That’s because there are no guarantees IRD will accept someone’s application for UOMI remission. Again, discretion is key.

If the department accepts the request for relief, then great. There’s no obligation to complete the arrangement.

On the other hand, if IRD declines someone’s request for a remittance of UOMI, a taxpayer can rest safe in the knowledge that they have a way to defer their upcoming 2020 provisional tax payment until June next year, while eliminating late payment penalties and reducing their interest cost.

Please contact TMNZ today if you wish to know more about Flexitax®.


Coffee with Tsarina at Shore Accounting Solutions

Tax pooling is part of the strategy Shore Accounting Solutions employs to assist businesses with managing cashflow and provisional tax payments.

Tsarina Dellow (pictured above) is a chartered accountant at the two-person firm in Amberley, 45 minutes north of Christchurch.

She says paying provisional tax on dates IRD prescribes can be hard on small- and medium-sized businesses’ cashflow. That’s particularly the case during the January to May period, when the department awaits payment of two provisional tax instalments (not to mention GST).

Xero’s Small Business Insights reveal January and May are two of the most difficult months in terms of cashflow. August is another. (See a pattern here?)

Tsarina says business owners can come unstuck in this period – particularly if they’re guilty of not squirreling cash away throughout the year.

“Kiwis are often quite bad at saving. They’re not very good at putting money away in the good times, so when they have a bit of a bump – maybe a customer pays late or a supplier puts their costs up – they don’t often have that buffer there. When you don’t have that buffer, things start to go downhill and it gets really stressful for people really, really fast.”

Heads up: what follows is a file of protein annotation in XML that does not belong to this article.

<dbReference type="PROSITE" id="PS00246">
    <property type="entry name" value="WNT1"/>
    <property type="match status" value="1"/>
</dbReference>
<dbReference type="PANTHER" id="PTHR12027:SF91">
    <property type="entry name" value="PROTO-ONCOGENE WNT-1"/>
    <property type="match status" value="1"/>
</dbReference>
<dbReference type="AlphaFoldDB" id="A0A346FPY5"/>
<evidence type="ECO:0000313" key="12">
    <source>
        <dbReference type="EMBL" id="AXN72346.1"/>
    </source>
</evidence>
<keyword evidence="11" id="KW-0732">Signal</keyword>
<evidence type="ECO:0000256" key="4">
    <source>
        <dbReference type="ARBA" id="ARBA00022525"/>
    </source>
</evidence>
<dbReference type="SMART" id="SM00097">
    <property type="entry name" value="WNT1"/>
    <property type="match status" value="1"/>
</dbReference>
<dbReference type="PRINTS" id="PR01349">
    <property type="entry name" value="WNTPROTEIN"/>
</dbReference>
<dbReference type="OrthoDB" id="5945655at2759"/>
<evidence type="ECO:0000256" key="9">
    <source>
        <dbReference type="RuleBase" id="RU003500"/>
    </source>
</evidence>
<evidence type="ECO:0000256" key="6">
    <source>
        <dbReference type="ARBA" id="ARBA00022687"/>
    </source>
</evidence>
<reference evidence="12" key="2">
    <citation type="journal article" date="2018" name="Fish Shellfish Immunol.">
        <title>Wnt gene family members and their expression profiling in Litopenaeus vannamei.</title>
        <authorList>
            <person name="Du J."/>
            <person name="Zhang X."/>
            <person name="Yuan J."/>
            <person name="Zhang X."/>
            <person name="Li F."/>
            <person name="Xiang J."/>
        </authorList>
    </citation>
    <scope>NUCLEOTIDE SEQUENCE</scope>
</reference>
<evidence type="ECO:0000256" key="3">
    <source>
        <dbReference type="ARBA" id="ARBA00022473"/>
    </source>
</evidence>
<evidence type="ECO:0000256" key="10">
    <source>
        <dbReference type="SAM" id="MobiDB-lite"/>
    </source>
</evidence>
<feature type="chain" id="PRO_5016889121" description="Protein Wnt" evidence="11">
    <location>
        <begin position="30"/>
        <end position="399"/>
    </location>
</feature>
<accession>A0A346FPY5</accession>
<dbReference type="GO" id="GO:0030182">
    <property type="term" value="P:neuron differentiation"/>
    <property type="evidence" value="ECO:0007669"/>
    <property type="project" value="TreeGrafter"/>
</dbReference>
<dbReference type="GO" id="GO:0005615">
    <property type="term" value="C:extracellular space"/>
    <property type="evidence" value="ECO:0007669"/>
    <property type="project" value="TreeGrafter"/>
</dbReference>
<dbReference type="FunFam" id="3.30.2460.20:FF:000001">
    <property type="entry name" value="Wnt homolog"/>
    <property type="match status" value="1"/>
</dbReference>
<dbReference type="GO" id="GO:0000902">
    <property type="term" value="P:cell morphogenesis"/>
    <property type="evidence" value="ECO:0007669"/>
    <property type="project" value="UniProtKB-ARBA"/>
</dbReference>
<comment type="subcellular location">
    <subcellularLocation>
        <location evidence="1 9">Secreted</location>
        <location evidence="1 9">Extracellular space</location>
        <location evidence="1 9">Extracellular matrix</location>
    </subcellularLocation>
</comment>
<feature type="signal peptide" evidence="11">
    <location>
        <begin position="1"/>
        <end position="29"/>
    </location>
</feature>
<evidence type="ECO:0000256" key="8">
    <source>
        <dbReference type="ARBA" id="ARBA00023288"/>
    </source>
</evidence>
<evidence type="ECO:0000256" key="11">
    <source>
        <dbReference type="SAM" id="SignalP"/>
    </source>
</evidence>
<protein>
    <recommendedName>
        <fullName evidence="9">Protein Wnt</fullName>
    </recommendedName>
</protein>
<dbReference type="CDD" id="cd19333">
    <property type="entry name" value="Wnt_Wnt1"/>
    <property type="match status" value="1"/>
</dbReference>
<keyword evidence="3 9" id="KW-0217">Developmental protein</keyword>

Enter Tax Management NZ

As an IRD-approved tax pooling provider, Tax Management NZ (TMNZ) allows businesses to make their provisional tax payments when it suits them.

There is no need to worry about late payment penalties. And the interest it charges is fairer than the 8.35 percent IRD slaps someone with when they miss a payment.

Tsarina mentions this service to clients when discussing tax planning and cashflow management if she notices they’re going to encounter any difficulty at certain times of the year.

“If [TMNZ] can help them out with that, we can set a programme in place to even things out during the year,” she says.

“It delivers excellent benefits for people’s cashflow. They’re able to pay their tax as and when it suits them and their business – and they don’t have to worry about the IRD always chasing them up. If they can’t meet a provisional tax payment, they can hand it over to TMNZ and pay it when they can.”

About Shore Accounting Solutions

Tsarina has been working at Shore Accounting Solutions for four years. Her colleague Ben Shore founded the firm in 2012.

The duo is big on providing great, technical tax advice and helping North Canterbury businesses and the community grow.

You can watch our full interview with Tsarina below.


COVID-19: Additional tax relief announced

IRD will have the flexibility to change statutory tax deadlines as part of new measures announced to provide relief for taxpayers during the COVID-19 pandemic.

Plans are also afoot to introduce a temporary tax loss carry-back scheme and relax the tax loss continuity rules.